Part I of a series
by Nancy Christofferson
SPANISH PEAKS COUNTRY — There is a legend about the Ute people obtaining their first horses. It seems that around the year 1600, give or take, some Utes were in the Spanish Peaks country when they saw a very singular sight. It was a man mounted on a big dog, driving other big dogs in front of him. They were, of course, curious about such a thing, and approached the stranger to learn more about him and these useful beasts. The man gave them some of the odd creatures, and they quickly learned these were not large dogs but an entirely different animal, one that became so important to them it changed their entire way of life.
There is another legend about the Utes and their first horses. This one was told by the early Spanish in the region. Their story is that an expedition entered southern Colorado in the same time frame, but these mounted men were attacked by the natives, who set fire to the prairie grass and thereby stampeded the horses. These they collected and learned to ride the way the Spanish did, and thus did the Ute get their first horses.
There are myriad legends of the Spanish Peaks, and many of them are as contradictory as the above.
Many of the legends familiar to us today were penned by Louis B. Sporleder, Sr.. A voracious writer, Sporleder arrived in the village of Plaza de los Leones in 1873, the same year the plaza was incorporated as the Town of Walsenburg. He spent the rest of his long life chronicling the early history of the area as he learned it from the old timers, and, well, he improved it as he went along.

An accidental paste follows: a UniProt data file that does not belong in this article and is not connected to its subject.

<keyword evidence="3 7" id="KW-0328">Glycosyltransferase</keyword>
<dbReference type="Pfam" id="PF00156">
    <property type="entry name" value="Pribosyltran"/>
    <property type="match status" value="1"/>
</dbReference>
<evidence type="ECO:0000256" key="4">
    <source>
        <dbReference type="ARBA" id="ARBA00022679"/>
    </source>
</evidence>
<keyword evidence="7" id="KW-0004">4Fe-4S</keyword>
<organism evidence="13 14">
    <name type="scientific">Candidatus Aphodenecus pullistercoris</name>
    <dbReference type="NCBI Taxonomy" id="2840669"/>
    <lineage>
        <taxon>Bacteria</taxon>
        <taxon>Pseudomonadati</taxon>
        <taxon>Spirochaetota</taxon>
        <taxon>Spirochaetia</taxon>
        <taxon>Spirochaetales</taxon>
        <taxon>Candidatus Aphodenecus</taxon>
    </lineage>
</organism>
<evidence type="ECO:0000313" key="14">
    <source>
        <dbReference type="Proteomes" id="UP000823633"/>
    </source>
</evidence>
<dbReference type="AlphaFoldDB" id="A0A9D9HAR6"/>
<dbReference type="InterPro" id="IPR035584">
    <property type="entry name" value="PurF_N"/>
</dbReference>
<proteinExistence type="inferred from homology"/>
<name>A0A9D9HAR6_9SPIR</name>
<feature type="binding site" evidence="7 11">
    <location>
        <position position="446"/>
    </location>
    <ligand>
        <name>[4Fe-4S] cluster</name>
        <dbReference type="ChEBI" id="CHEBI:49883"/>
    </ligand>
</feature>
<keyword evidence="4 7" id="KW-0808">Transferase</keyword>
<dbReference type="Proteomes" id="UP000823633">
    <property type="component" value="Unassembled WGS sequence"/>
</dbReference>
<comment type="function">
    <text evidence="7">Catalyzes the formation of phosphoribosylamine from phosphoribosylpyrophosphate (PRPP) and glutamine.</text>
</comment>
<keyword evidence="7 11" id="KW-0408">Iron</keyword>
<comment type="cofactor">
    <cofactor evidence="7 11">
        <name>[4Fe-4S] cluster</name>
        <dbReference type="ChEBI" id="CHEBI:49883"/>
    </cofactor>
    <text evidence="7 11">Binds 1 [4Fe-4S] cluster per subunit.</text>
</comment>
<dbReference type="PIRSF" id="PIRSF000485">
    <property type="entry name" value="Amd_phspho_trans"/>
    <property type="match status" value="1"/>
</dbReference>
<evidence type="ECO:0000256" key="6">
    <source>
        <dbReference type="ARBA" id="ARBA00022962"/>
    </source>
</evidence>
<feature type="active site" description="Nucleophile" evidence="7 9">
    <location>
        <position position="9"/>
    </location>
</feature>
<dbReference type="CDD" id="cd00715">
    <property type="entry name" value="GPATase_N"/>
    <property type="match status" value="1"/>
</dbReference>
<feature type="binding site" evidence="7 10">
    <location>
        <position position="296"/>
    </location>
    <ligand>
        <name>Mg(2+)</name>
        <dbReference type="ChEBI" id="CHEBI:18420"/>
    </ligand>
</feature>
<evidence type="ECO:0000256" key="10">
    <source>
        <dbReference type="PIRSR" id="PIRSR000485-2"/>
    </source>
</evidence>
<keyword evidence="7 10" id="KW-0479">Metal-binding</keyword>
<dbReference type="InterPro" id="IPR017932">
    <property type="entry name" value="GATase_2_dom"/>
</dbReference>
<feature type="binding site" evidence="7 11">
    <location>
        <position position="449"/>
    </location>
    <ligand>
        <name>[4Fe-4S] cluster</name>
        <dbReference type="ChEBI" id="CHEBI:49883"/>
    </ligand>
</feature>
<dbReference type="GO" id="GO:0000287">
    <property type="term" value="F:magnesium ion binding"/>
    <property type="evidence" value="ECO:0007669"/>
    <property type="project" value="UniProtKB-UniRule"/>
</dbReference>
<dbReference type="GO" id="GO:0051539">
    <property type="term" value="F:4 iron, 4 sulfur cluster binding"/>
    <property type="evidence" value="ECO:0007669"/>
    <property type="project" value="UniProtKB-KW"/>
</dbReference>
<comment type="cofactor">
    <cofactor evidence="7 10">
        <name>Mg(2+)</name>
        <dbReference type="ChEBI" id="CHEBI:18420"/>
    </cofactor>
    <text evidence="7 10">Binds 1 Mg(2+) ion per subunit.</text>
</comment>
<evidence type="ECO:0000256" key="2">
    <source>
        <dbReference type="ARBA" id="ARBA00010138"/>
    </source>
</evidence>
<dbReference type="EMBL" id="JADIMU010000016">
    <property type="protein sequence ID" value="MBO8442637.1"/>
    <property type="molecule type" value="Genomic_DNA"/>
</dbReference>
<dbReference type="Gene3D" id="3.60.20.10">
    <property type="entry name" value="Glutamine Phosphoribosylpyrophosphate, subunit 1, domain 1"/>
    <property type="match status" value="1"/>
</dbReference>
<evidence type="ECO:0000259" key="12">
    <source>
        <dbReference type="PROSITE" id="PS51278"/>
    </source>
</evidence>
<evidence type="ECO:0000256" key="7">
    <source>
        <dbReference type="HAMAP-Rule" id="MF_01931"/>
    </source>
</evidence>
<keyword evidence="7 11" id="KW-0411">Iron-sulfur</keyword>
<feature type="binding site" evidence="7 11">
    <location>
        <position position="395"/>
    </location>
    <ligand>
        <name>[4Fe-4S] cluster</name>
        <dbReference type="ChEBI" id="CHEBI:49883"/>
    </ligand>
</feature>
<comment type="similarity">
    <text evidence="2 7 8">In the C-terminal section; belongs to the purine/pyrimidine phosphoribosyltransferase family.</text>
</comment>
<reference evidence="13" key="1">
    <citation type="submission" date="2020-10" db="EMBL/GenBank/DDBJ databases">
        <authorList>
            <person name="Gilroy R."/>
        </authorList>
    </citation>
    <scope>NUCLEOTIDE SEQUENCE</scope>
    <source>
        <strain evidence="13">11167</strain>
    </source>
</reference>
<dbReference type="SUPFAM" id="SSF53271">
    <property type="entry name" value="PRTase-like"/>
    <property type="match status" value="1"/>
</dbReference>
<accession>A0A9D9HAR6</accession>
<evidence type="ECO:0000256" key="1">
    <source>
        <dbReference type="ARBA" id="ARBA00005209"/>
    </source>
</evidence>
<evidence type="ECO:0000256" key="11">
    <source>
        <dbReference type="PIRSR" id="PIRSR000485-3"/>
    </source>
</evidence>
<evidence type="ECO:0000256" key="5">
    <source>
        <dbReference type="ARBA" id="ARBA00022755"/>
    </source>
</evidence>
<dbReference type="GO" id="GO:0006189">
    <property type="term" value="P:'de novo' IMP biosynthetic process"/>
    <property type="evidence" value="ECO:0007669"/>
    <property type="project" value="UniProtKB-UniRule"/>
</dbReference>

From Sporleder we have the famous legend of Wahatoya meaning Breasts of the World, and from there, many extrapolated that, since the Ute were the predominant people in the Spanish Peaks area at the times of Anglo settlement, Wahatoya was a Ute word. Wahatoya is neither Ute nor descriptive of a woman’s breasts. It is a Comanche word found in a dictionary of that language published in 1990. From this it is seen that Wahatoya is Waha-toya, two words meaning Double and Mountain. Sporleder helpfully subtitles one of his works with the information that Huajatolla is pronounced Wa-ha-to-ya which is the Indian name “of this great Twin Mountain and means “two breasts”. Well, one out of two is correct.
Wahatoya is just one of many names used for the peaks. Early American explorers such as Zebulon Pike called the entire range of southern Colorado the Mexican Mountains, for when he first saw them in 1806, all this land belonged to Spain as a part of Mexico. They have also been known at various times Las Cumbres Españolas, Dos Hermanos, or Two Brothers, the Twin Peaks, Dream Mountain, Las Tetas, and who knows what else. At least one local resident felt that, since the duo is so obviously feminine, they would be better termed Dos Hermanas. One misguided soul called the Peaks the Breast of the World. Yup, just the one breast. Before they became popularly known as the East Peak and the West Peak, they were referred to as the South one and the North one of the two Spanish Peaks.
Huajatolla, or even Huerfano for that matter, is usually mutilated by both English and Spanish speakers and only we in the neighborhood seem to say the word as we do. And we’re stickin’ with it.